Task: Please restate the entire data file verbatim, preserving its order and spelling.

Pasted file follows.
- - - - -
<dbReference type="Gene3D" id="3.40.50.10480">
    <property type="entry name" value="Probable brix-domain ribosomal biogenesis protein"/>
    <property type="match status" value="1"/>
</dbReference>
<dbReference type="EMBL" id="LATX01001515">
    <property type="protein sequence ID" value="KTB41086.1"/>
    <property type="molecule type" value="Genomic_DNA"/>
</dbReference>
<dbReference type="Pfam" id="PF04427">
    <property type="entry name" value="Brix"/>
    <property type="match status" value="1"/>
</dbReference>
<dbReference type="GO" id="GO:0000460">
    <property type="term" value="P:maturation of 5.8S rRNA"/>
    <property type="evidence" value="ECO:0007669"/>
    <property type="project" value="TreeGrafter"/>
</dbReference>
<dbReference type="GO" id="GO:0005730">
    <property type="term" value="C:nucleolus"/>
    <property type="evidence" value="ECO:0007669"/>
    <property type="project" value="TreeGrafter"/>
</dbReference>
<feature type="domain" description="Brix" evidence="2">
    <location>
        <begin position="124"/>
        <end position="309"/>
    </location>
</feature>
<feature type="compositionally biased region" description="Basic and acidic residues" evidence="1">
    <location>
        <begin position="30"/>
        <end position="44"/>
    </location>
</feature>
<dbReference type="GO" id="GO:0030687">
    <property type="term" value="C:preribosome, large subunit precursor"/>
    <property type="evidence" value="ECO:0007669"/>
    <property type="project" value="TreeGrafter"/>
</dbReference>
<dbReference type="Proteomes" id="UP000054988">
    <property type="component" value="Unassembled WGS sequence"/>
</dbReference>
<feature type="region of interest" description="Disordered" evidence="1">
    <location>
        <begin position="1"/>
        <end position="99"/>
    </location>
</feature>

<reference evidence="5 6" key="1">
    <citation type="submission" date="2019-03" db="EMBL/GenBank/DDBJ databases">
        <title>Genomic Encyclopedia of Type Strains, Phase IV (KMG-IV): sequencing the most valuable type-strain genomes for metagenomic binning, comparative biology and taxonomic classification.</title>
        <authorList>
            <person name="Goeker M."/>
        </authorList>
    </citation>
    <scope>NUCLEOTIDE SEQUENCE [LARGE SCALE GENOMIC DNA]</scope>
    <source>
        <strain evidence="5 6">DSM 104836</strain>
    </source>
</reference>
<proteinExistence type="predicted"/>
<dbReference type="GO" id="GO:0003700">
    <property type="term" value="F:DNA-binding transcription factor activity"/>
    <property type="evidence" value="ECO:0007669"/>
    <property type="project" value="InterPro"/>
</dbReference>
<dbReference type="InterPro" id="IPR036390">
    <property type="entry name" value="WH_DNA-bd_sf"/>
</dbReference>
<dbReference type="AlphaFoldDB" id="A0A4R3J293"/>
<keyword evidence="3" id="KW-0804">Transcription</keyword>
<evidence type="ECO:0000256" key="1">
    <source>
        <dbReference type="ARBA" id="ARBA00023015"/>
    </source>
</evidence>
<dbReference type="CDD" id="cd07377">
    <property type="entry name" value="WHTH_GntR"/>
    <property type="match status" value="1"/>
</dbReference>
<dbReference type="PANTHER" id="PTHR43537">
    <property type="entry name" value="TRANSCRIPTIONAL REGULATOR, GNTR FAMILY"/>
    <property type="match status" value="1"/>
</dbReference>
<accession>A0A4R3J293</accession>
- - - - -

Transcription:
<dbReference type="Gene3D" id="3.40.50.10480">
    <property type="entry name" value="Probable brix-domain ribosomal biogenesis protein"/>
    <property type="match status" value="1"/>
</dbReference>
<dbReference type="EMBL" id="LATX01001515">
    <property type="protein sequence ID" value="KTB41086.1"/>
    <property type="molecule type" value="Genomic_DNA"/>
</dbReference>
<dbReference type="Pfam" id="PF04427">
    <property type="entry name" value="Brix"/>
    <property type="match status" value="1"/>
</dbReference>
<dbReference type="GO" id="GO:0000460">
    <property type="term" value="P:maturation of 5.8S rRNA"/>
    <property type="evidence" value="ECO:0007669"/>
    <property type="project" value="TreeGrafter"/>
</dbReference>
<dbReference type="GO" id="GO:0005730">
    <property type="term" value="C:nucleolus"/>
    <property type="evidence" value="ECO:0007669"/>
    <property type="project" value="TreeGrafter"/>
</dbReference>
<feature type="domain" description="Brix" evidence="2">
    <location>
        <begin position="124"/>
        <end position="309"/>
    </location>
</feature>
<feature type="compositionally biased region" description="Basic and acidic residues" evidence="1">
    <location>
        <begin position="30"/>
        <end position="44"/>
    </location>
</feature>
<dbReference type="GO" id="GO:0030687">
    <property type="term" value="C:preribosome, large subunit precursor"/>
    <property type="evidence" value="ECO:0007669"/>
    <property type="project" value="TreeGrafter"/>
</dbReference>
<dbReference type="Proteomes" id="UP000054988">
    <property type="component" value="Unassembled WGS sequence"/>
</dbReference>
<feature type="region of interest" description="Disordered" evidence="1">
    <location>
        <begin position="1"/>
        <end position="99"/>
    </location>
</feature>

<reference evidence="5 6" key="1">
    <citation type="submission" date="2019-03" db="EMBL/GenBank/DDBJ databases">
        <title>Genomic Encyclopedia of Type Strains, Phase IV (KMG-IV): sequencing the most valuable type-strain genomes for metagenomic binning, comparative biology and taxonomic classification.</title>
        <authorList>
            <person name="Goeker M."/>
        </authorList>
    </citation>
    <scope>NUCLEOTIDE SEQUENCE [LARGE SCALE GENOMIC DNA]</scope>
    <source>
        <strain evidence="5 6">DSM 104836</strain>
    </source>
</reference>
<proteinExistence type="predicted"/>
<dbReference type="GO" id="GO:0003700">
    <property type="term" value="F:DNA-binding transcription factor activity"/>
    <property type="evidence" value="ECO:0007669"/>
    <property type="project" value="InterPro"/>
</dbReference>
<dbReference type="InterPro" id="IPR036390">
    <property type="entry name" value="WH_DNA-bd_sf"/>
</dbReference>
<dbReference type="AlphaFoldDB" id="A0A4R3J293"/>
<keyword evidence="3" id="KW-0804">Transcription</keyword>
<evidence type="ECO:0000256" key="1">
    <source>
        <dbReference type="ARBA" id="ARBA00023015"/>
    </source>
</evidence>
<dbReference type="CDD" id="cd07377">
    <property type="entry name" value="WHTH_GntR"/>
    <property type="match status" value="1"/>
</dbReference>
<dbReference type="PANTHER" id="PTHR43537">
    <property type="entry name" value="TRANSCRIPTIONAL REGULATOR, GNTR FAMILY"/>
    <property type="match status" value="1"/>
</dbReference>
<accession>A0A4R3J293</accession>